Obesity in Cats and Dogs
Tips for fixing this dangerous problem
During the holidays, many of us tend to get carried away in all respects, but especially with our eating habits. Sometimes our canine and feline companions join in with us.
But be careful! Obesity is the most common form of malnutrition in dogs and cats in developed countries and hyperadiposity is estimated to exist in 34% to 59% of dogs and in 27% to 39% of cats (Laflamme, 2012*). According to a study by the Certified Physical Therapy Society of the United Kingdom*, more than 80% of animal physical therapists indicate that obesity is the number one health risk for domestic dogs and cats. They also show that the majority of owners tend to overfeed their animals and do not encourage them to get sufficient exercise. By providing some of the following statistics, we can learn about, help to correct or prevent the important health issue that obesity means for dogs, especially now in the season of uncontrolled eating!
The primary causes of canine obesity are factors over which we have complete control, overfeeding and lack of exercise. We therefore must take more responsibility when it comes to our faithful companions by preventing these causes, keeping in mind all the risks they pose to their health. Other factors that also increase the risk of obesity range from the type of breed to certain predisposing diseases. With regards to the breed, Basset Hounds, Golden Retrievers, Labrador Retrievers, Cocker Spaniels, Beagles, Cairn Terriers and Cavalier King Charles Spaniels are a few that have a tendency to be overweight. Regarding predisposing conditions, hyperthyroidism is one of the leading predisposing diseases for obesity, due to that it slows down the metabolism of the affected animal.
Joint problems are one of the main consequences of obesity. By overburdening the joints and ligaments with excess weight, these suffer higher joint stress and may also end up with soft tissue damage. On the other hand, the reduction of physical exercise can lead to decreased muscle tone. Obesity’s contribution to joint damage goes beyond just increased joint stress; it is also due to the fact that obesity increases inflammatory mediators and oxidative stress, both associated with arthritis (Laflamme, 2012*). Osteoarthritis, or degenerative joint disease, is the most common joint problem found in dogs. Obesity also has negative consequences in other systems besides the musculoskeletal. The greater the degree of obesity, the greater the cardiovascular problems will be, as well as the probability of suffering mellitus diabetes, having breathing and digestive problems, neoplasms, heat and exercise intolerance…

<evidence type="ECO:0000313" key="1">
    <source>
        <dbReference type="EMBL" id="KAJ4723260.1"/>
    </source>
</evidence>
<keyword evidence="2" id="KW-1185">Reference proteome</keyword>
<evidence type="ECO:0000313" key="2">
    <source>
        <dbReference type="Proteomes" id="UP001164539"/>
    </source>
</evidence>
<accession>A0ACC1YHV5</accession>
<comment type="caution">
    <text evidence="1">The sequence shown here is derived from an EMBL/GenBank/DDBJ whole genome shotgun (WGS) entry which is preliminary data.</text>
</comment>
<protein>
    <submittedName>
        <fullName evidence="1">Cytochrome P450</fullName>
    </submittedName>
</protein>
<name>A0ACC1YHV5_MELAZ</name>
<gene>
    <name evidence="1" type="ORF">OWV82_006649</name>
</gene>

If you notice that your dog has this problem, we have some tips for you, the two most important being a diet specifically designed with the help of your veterinarian and an increase in physical exercise. Nevertheless, we must be careful not to over-exercise dogs that are growing, due to the fact that until they are skeletally mature there will be a higher risk of damaging muscles, tendons, ligaments or bones. In this regard, it is prudent to consult with our veterinarian and find out which level of development our animal will acquire, since the risk of joint injuries and the growth rate will depend on factors such as breed or size. We will also assess the use of chondroprotectors or joint protectors for preventing joint damage.
With regards to the specific diet, it must be strictly adhered to if we want to be successful. On the other hand, we must avoid giving treats and, if we really can’t abstain from giving them because it breaks our heart, we must set a daily number of “exception-treats” that the veterinarian will also take into account when designing the weight loss plan (in order to include it in the calorie count) and that all members of the family must respect and not exceed.The joint protectors and the chondroprotectors will help us for prevention as well as for joint performance during physical activities. Natural anti-inflammatories are another good alternative to nonsteroidal anti-inflammatory drugs (NSAIDs) if there is joint pain. However, the best prevention is undoubtedly keeping your canine or feline companion at bay in terms of dietary excesses and ensuring they get enough physical exercise. Going for walks will enable you to always be in the best shape, while generating numerous health benefits for both.*1 D.P. Laflamme. Nutritional Care for Aging Cats and Dogs. 2012. Vet Clin Small Anim 42 (769-791)*2 M2 Communications Ltd. The Chartered Society of Physiotherapy: A healthy dog is for life –and over Christmas!; New CSP study shows UK pet owners guilty of overstuffing their pooches. 2004. ProQuest Central.
Clara Castells Urgell